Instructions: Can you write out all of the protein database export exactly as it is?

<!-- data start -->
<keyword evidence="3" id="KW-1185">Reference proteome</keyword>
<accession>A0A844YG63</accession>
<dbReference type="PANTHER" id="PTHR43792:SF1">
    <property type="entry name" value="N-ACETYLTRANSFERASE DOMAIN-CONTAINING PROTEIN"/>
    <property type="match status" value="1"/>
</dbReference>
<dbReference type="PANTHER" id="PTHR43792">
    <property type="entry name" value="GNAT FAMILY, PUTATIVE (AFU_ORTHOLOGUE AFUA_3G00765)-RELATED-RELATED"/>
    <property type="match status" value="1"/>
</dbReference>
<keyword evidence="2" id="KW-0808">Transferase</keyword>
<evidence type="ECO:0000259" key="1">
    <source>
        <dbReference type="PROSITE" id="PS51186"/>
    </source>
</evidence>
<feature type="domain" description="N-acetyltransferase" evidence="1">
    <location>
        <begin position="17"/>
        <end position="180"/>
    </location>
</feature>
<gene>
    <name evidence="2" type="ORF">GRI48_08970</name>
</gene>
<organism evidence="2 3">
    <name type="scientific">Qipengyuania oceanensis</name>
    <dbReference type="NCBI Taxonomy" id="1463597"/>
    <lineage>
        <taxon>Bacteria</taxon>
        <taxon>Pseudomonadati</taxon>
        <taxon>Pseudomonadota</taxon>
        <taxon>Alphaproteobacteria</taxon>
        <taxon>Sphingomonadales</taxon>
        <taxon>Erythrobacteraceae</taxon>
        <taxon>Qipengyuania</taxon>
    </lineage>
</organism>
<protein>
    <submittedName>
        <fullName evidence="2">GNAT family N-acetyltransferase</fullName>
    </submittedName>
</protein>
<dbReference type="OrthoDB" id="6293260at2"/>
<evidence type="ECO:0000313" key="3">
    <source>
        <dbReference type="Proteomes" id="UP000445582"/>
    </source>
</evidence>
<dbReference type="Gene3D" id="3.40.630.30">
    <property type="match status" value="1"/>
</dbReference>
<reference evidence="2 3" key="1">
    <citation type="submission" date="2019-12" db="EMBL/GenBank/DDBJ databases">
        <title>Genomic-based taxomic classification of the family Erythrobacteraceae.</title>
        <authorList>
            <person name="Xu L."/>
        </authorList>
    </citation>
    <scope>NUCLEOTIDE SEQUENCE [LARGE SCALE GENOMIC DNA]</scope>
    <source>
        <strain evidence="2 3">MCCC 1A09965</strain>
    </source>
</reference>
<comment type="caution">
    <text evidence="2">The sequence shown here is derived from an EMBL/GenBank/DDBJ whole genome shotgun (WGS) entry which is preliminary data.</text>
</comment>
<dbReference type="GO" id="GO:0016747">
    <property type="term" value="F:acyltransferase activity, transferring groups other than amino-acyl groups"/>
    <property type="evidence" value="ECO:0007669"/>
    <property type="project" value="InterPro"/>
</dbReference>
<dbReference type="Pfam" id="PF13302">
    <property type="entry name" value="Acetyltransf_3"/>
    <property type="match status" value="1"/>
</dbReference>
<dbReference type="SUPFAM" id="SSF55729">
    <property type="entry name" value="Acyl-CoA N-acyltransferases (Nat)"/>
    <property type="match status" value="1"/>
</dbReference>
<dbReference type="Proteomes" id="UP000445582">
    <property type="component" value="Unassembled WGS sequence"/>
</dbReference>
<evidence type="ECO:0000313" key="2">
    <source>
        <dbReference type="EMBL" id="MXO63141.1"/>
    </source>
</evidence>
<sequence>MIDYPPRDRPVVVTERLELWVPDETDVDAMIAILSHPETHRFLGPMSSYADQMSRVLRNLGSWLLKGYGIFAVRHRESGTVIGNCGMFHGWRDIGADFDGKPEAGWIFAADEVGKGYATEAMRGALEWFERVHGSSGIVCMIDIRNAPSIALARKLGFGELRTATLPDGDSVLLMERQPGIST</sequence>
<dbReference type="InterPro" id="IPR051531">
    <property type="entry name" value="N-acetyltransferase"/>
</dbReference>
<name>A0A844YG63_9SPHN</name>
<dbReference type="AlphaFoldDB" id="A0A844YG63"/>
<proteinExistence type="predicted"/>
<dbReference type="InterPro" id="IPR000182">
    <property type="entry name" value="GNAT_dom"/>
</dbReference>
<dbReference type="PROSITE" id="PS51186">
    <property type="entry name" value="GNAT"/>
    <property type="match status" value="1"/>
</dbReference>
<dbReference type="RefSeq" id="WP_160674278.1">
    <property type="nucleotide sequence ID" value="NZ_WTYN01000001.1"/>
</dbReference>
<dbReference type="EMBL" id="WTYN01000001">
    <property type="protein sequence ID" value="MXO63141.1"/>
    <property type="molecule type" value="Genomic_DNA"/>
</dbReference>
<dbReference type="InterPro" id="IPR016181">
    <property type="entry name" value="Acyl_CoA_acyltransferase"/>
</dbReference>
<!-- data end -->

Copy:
<keyword evidence="3" id="KW-1185">Reference proteome</keyword>
<accession>A0A844YG63</accession>
<dbReference type="PANTHER" id="PTHR43792:SF1">
    <property type="entry name" value="N-ACETYLTRANSFERASE DOMAIN-CONTAINING PROTEIN"/>
    <property type="match status" value="1"/>
</dbReference>
<dbReference type="PANTHER" id="PTHR43792">
    <property type="entry name" value="GNAT FAMILY, PUTATIVE (AFU_ORTHOLOGUE AFUA_3G00765)-RELATED-RELATED"/>
    <property type="match status" value="1"/>
</dbReference>
<keyword evidence="2" id="KW-0808">Transferase</keyword>
<evidence type="ECO:0000259" key="1">
    <source>
        <dbReference type="PROSITE" id="PS51186"/>
    </source>
</evidence>
<feature type="domain" description="N-acetyltransferase" evidence="1">
    <location>
        <begin position="17"/>
        <end position="180"/>
    </location>
</feature>
<gene>
    <name evidence="2" type="ORF">GRI48_08970</name>
</gene>
<organism evidence="2 3">
    <name type="scientific">Qipengyuania oceanensis</name>
    <dbReference type="NCBI Taxonomy" id="1463597"/>
    <lineage>
        <taxon>Bacteria</taxon>
        <taxon>Pseudomonadati</taxon>
        <taxon>Pseudomonadota</taxon>
        <taxon>Alphaproteobacteria</taxon>
        <taxon>Sphingomonadales</taxon>
        <taxon>Erythrobacteraceae</taxon>
        <taxon>Qipengyuania</taxon>
    </lineage>
</organism>
<protein>
    <submittedName>
        <fullName evidence="2">GNAT family N-acetyltransferase</fullName>
    </submittedName>
</protein>
<dbReference type="OrthoDB" id="6293260at2"/>
<evidence type="ECO:0000313" key="3">
    <source>
        <dbReference type="Proteomes" id="UP000445582"/>
    </source>
</evidence>
<dbReference type="Gene3D" id="3.40.630.30">
    <property type="match status" value="1"/>
</dbReference>
<reference evidence="2 3" key="1">
    <citation type="submission" date="2019-12" db="EMBL/GenBank/DDBJ databases">
        <title>Genomic-based taxomic classification of the family Erythrobacteraceae.</title>
        <authorList>
            <person name="Xu L."/>
        </authorList>
    </citation>
    <scope>NUCLEOTIDE SEQUENCE [LARGE SCALE GENOMIC DNA]</scope>
    <source>
        <strain evidence="2 3">MCCC 1A09965</strain>
    </source>
</reference>
<comment type="caution">
    <text evidence="2">The sequence shown here is derived from an EMBL/GenBank/DDBJ whole genome shotgun (WGS) entry which is preliminary data.</text>
</comment>
<dbReference type="GO" id="GO:0016747">
    <property type="term" value="F:acyltransferase activity, transferring groups other than amino-acyl groups"/>
    <property type="evidence" value="ECO:0007669"/>
    <property type="project" value="InterPro"/>
</dbReference>
<dbReference type="Pfam" id="PF13302">
    <property type="entry name" value="Acetyltransf_3"/>
    <property type="match status" value="1"/>
</dbReference>
<dbReference type="SUPFAM" id="SSF55729">
    <property type="entry name" value="Acyl-CoA N-acyltransferases (Nat)"/>
    <property type="match status" value="1"/>
</dbReference>
<dbReference type="Proteomes" id="UP000445582">
    <property type="component" value="Unassembled WGS sequence"/>
</dbReference>
<evidence type="ECO:0000313" key="2">
    <source>
        <dbReference type="EMBL" id="MXO63141.1"/>
    </source>
</evidence>
<sequence>MIDYPPRDRPVVVTERLELWVPDETDVDAMIAILSHPETHRFLGPMSSYADQMSRVLRNLGSWLLKGYGIFAVRHRESGTVIGNCGMFHGWRDIGADFDGKPEAGWIFAADEVGKGYATEAMRGALEWFERVHGSSGIVCMIDIRNAPSIALARKLGFGELRTATLPDGDSVLLMERQPGIST</sequence>
<dbReference type="InterPro" id="IPR051531">
    <property type="entry name" value="N-acetyltransferase"/>
</dbReference>
<name>A0A844YG63_9SPHN</name>
<dbReference type="AlphaFoldDB" id="A0A844YG63"/>
<proteinExistence type="predicted"/>
<dbReference type="InterPro" id="IPR000182">
    <property type="entry name" value="GNAT_dom"/>
</dbReference>
<dbReference type="PROSITE" id="PS51186">
    <property type="entry name" value="GNAT"/>
    <property type="match status" value="1"/>
</dbReference>
<dbReference type="RefSeq" id="WP_160674278.1">
    <property type="nucleotide sequence ID" value="NZ_WTYN01000001.1"/>
</dbReference>
<dbReference type="EMBL" id="WTYN01000001">
    <property type="protein sequence ID" value="MXO63141.1"/>
    <property type="molecule type" value="Genomic_DNA"/>
</dbReference>
<dbReference type="InterPro" id="IPR016181">
    <property type="entry name" value="Acyl_CoA_acyltransferase"/>
</dbReference>